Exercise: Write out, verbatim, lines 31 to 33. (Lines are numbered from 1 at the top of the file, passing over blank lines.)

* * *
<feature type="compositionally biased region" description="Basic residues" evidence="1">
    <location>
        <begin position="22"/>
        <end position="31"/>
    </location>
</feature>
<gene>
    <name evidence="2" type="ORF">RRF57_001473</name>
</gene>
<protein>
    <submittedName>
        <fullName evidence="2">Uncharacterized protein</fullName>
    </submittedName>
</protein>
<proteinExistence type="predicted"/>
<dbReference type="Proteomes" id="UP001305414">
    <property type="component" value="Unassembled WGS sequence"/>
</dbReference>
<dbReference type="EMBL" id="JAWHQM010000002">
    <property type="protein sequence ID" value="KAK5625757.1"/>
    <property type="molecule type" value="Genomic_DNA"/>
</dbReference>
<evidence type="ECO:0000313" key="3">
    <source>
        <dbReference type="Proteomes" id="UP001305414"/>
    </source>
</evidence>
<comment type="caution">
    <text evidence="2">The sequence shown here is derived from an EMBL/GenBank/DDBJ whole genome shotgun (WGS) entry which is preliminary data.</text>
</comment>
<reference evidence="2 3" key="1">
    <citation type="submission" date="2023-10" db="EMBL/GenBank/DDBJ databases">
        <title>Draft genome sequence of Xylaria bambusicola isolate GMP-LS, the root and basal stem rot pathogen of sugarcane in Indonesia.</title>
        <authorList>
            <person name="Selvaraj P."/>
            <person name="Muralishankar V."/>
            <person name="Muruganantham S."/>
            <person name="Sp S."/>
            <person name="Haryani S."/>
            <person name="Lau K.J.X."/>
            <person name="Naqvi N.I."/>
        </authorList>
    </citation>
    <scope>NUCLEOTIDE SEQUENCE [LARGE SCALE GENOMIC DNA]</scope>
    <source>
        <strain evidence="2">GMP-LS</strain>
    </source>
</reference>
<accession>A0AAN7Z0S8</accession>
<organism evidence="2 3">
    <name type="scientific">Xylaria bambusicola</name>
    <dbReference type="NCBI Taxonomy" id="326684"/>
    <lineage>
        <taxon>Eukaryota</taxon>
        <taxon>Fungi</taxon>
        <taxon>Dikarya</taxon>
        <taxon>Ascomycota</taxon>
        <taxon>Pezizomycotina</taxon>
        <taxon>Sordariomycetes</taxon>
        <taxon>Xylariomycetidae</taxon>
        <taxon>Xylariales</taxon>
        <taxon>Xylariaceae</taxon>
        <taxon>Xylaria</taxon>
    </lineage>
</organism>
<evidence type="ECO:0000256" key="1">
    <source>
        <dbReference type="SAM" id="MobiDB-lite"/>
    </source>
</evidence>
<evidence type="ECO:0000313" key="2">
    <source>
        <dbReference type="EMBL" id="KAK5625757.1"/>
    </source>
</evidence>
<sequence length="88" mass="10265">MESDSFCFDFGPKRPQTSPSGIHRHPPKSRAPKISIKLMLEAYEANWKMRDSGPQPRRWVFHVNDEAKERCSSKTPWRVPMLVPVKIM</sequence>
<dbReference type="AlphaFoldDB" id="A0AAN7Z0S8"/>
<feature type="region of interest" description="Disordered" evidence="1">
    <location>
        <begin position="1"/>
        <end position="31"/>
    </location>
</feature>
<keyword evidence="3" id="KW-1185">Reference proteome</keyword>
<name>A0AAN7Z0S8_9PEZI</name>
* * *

<reference evidence="2 3" key="1">
    <citation type="submission" date="2023-10" db="EMBL/GenBank/DDBJ databases">
        <title>Draft genome sequence of Xylaria bambusicola isolate GMP-LS, the root and basal stem rot pathogen of sugarcane in Indonesia.</title>